Deductibility of service fees: Under the ITA, a payment to a non-resident cannot be claimed as deduction from gross income if tax was not withheld as prescribed. The Tribunal had to consider whether this rule applied even if failure to withhold tax is owing to a retroactive amendment. Prior to the Amendment, as per the decision in Ishikawajima-Harima, services rendered by non-residents outside India were not taxable in India under the ITA. Considering certain earlier decisions6, it was observed that the law cannot cast a burden of performing an impossible obligation of withholding tax with retroactive effect. As the failure to withhold tax was due to a retroactive amendment, the Tribunal held that M&M could not be expected to withhold tax as per law introduced subsequent to the payment and thus, that the service fee was deductible expenditure for M&M.


Although the Ruling was delivered in the context of deductibility of expenses, it highlights a general principle that a person cannot be adversely impacted for failing to withhold taxes due to liability arising out of a retroactive amendment. Till the Amendment was introduced in 2010, based on the decision in Ishikawajima, the law was clear - if services were provided by a non-resident outside India, there was no taxability and therefore, no withholding tax obligation. Subsequently, the 2010 retroactive amendment was introduced, according to which FTS was made taxable in India irrespective of situs of rendition. The Tribunal explains the sheer impossibility and unreasonableness in requiring a person to withhold tax for payments made in the past.

One is urged to think of this principle in light of the Vodafone saga, where there was an offshore transfer of a foreign company's shares and the tax department sought to treat the buyer liable for not withholding tax on such transfer. The Supreme Court held that the buyer was not liable to withhold tax as the transaction was not taxable in India.7 Afterwards, retroactive amendments were introduced in 2012 making offshore share transfers taxable in India if the shares substantially derived their value from assets located in India.8 The question that arises is how one can be retrospectively made liable to withhold taxes. Such unreasonable laws enacted with retroactive effect destroy certainty and dampen investor sentiments.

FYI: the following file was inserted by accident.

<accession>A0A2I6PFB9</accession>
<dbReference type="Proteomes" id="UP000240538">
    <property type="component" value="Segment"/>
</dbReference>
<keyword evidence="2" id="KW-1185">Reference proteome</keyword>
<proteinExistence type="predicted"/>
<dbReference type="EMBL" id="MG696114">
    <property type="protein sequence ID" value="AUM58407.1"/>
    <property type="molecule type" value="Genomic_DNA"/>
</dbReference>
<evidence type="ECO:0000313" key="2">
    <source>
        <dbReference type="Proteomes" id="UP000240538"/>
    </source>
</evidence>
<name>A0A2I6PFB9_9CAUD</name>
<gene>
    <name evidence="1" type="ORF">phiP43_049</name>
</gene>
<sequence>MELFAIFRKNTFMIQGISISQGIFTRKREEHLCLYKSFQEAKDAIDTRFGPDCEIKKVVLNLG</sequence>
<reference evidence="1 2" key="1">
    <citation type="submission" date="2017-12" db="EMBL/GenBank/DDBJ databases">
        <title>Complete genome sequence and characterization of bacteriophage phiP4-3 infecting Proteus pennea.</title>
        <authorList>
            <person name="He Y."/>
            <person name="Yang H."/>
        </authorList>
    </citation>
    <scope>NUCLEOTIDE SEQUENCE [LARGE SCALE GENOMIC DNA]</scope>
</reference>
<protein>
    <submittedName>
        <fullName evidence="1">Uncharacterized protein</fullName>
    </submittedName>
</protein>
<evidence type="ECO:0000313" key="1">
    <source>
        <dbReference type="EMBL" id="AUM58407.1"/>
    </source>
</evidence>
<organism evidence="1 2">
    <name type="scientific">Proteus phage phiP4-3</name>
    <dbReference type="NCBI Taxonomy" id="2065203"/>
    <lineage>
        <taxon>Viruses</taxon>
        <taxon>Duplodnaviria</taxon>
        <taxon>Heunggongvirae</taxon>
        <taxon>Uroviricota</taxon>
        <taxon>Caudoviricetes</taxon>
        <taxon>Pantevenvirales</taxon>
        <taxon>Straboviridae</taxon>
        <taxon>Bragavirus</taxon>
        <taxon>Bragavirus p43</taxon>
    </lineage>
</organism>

The Ruling also makes an important observation on the taxation of technical services - human intervention is an important element required to classify services as technical services. However, it disagrees with the decision in Siemens Ltd9, which held that services provided with minimal human intervention inevitably involved for services provided using technology or any machine (for eg., monitoring the process, preparing the report, issuing certificates, etc., as compared to constant human endeavor), are not technical services. Thus, the extent to which such the Tribunal's observation on human intervention may be relevant is very restricted.

However, unlike the Indo-German Treaty, some other treaties (like the treaties with the US, the UK, Canada, Singapore, etc.) prescribe an additional 'make available' condition for a service to qualify as FTS, i.e., the services should enable the recipient of the service to apply the underlying technology in similar circumstances. For example, in case of leather testing, the question whether the recipient of the services would be able to conduct leather testing on similar goods on its own would determine whether technical knowledge has been 'made available'. Thus, since the Indo-German Treaty is different in that respect, the Ruling would become applicable only to similarly worded treaties.


1 Metro and Metro v. ACIT (ITA No. 393/Agra/2012, dated November 1, 2013).

2 Ishikawajma-Harima Heavy Industries Ltd v. DIT, [2007] 288 ITR 408 (SC).

3 CIT v. Bharti Cellular Ltd., (2009) 319 ITR 139 (Delhi), endorsed by the Supreme court in appeal on the limited question in issue.

4 ITO v. Right Florists Pvt Ltd., (2013) 25 ITR(T) 639 (Kolkata - Trib.); Our earlier hotline on the Right Florists case can be accessed here.

5 Ashapura Minichem Ltd. v. ADIT (ITA No. 2508/ Mum/ 2008).

6 Channel Guide India Ltd v. ACIT (139 ITD 49); Sterling Abrasives Ltd v. ITO (ITA No. 2234 and 2244/ Ahd/ 2008).

7 Our earlier hotline on the Vodafone judgment can be accessed here.

8 Our earlier hotline on the retroactive amendments can be accessed here.

9 Siemens Ltd v. CIT (ITA No. 4356/Mum/2010).

The content of this article is intended to provide a general guide to the subject matter. Specialist advice should be sought about your specific circumstances.